Our society is anxious AF about what the future holds. We‘ve grown up to be existential basketcases.

Take a generation. Raise it in an era when war is abstract, the inner life is broadcast, and hardware is no longer a valid excuse for why two humans can’t communicate. Endow this generation with godly omniscience, if only they cared to look it up. Give anyone who can afford a phone the unlimited potential to remember, create, record, and share. Whether or not “the cloud” is heavenly remains anybody’s guess, and while pondering this new reality is indeed a fun way to pass our mortal coil as we fall into utopia or dystopia, what I find truly interesting is just how much time we’ve spent pondering lately.

Where better to look for apocalypse, to set a watchman per se, to take the temperature of the age, to look for the geists in this zeit, to examine the existential angst of it all — the screens, the lights, the mirror, the machines — than on the screens themselves.

Gone are shows like Friends, Seinfeld, Home Improvement, and the Simpsons*. Those shows addressed the Gen-X need for, well, friends and family, something we had still been sorting out since women went back to work and masculine occupations were outsourced. We’d dealt with much of our familial insecurity by then (Family Matters, Full House, The Cosby Show, Married… With Children, etc.), but we still longed for personal fulfillment. All of us wished we were as handy as Tim Taylor or as well-read as Lisa Simpson. We wanted to go out for a sandwich with Joey, but be home in time to chat with Wilson over the fence or Kramer next to the refrigerator, after the kids were put to bed. Media doesn’t reflect real life; it airbrushes it and sells it back to us at a premium. We look for heroes who can muster the qualities that we lack.

So, if family, social belonging, and personal fulfilment were the greatest insecurities in the ’90s, what are our greatest anxieties today?

Stop me when you think you’ve spotted a trend. Westworld (the repercussions of opening an AI themepark), Rick and Morty (an alcoholic, nihilist scientist and his naive grandson explore the moral problems of a multi-dimensional universe), Black Mirror (terrifying extrapolations of modern technologies)… nothing yet? Let’s try movies. Zootopia, Inside Out, The Jungle Book — all uncharacteristically deep and dark for children, all of which explore the crises that emerge in human nature when the self collides with society. A fourth animated film easily slides into the category of recent philosophical films, albeit more epistemological/existential and less social/political: Sausage Party. That’s right, we live in a time when even a stoner comedy about phallic food can’t keep out of Plato’s cave.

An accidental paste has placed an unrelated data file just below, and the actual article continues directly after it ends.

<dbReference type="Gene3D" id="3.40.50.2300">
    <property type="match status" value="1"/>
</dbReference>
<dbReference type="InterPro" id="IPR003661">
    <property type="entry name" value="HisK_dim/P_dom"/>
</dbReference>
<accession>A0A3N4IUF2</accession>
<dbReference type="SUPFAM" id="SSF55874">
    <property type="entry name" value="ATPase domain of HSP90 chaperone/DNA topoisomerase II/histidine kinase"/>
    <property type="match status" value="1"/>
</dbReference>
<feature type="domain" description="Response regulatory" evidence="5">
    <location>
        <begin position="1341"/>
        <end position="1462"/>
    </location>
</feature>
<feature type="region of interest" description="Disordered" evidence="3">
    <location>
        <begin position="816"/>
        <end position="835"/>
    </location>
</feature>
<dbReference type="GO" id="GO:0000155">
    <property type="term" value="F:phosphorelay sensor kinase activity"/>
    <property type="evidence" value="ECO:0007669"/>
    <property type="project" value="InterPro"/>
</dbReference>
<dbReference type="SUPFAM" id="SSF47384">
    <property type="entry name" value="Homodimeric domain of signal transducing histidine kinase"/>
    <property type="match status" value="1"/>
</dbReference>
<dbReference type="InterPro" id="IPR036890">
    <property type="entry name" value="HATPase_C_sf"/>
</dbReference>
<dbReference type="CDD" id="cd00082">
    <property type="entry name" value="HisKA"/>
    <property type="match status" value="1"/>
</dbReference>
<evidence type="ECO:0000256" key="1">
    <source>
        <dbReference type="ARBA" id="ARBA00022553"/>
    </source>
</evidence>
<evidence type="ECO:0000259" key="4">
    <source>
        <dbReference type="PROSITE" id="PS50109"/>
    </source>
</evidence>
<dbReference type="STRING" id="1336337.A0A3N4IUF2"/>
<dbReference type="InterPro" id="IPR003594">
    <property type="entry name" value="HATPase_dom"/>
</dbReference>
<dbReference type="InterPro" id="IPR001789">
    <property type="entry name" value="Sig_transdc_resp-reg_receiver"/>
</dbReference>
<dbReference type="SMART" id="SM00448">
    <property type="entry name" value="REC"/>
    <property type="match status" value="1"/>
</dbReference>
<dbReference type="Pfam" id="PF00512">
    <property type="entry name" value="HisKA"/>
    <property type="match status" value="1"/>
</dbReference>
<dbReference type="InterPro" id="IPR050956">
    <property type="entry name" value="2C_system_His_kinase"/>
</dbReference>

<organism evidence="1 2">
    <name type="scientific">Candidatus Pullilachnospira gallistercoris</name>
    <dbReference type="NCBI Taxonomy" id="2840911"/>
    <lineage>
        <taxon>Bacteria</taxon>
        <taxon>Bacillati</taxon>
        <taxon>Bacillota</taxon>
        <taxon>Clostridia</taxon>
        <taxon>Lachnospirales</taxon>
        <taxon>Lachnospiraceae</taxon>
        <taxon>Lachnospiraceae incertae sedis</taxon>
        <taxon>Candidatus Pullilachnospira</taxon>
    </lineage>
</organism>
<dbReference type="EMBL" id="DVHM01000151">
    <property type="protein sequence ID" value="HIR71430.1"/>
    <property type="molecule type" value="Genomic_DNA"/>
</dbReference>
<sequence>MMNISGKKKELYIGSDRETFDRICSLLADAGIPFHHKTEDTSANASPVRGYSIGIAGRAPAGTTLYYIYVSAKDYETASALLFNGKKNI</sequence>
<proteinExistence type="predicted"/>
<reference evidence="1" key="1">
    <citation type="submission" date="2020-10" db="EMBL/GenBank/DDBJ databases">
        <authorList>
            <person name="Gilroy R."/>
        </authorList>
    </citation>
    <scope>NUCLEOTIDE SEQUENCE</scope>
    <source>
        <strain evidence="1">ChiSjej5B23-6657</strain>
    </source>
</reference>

Our shows reflect the decline our institutions (House of Cards, Orange is the New Black, Veep), the corruption at the centre of our reality (Stranger Things), and the resulting dissolution of the human project (Game of Thrones, The Walking Dead).

America’s dad isn’t Cosby anymore; it’s Louis CK.

TV (I wonder for how much longer it will be called that) seems obsessed man’s place in the universe. This medium (whatever it has all become: streaming video, the internet, social media) has become one of the key places where we go for answers both material and spiritual insofar as “finding the answer” has become synonymous with “Googling it”. Instead of the vision quest, we now television quest. The marathon has become the opposite of a marathon.

If 2016 was any indication, we are dealing with an existential crisis befitting of a species with the key in the door to unlimited technological ability. With the click of a button, any item imaginable can be delivered to any place you like. With the tap of a finger, a car can pick you up and bring you anywhere you’d like to go. I can take a picture of literally anything I see and share it with literally anyone I know. Thanks for the promotion, but we are completely out of our depth. All religiosity aside, we have become gods.

When the ancient Sumerians etched the first stories into tablets, did they know they were leaving immortal markings? Did the writers of Hindu scripture realize that later generations would receive it as holy, as something literally passed down by the gods? Did Shakespeare, Caravaggio, and Charlie Chaplin recognize the infinite many universes they were creating with every sonnet, brushstroke, and frame they captured? We live in a time when the immediacy of our condition surpasses its erosion.

Thank goodness for the humbling presence of everything this side of our reflection.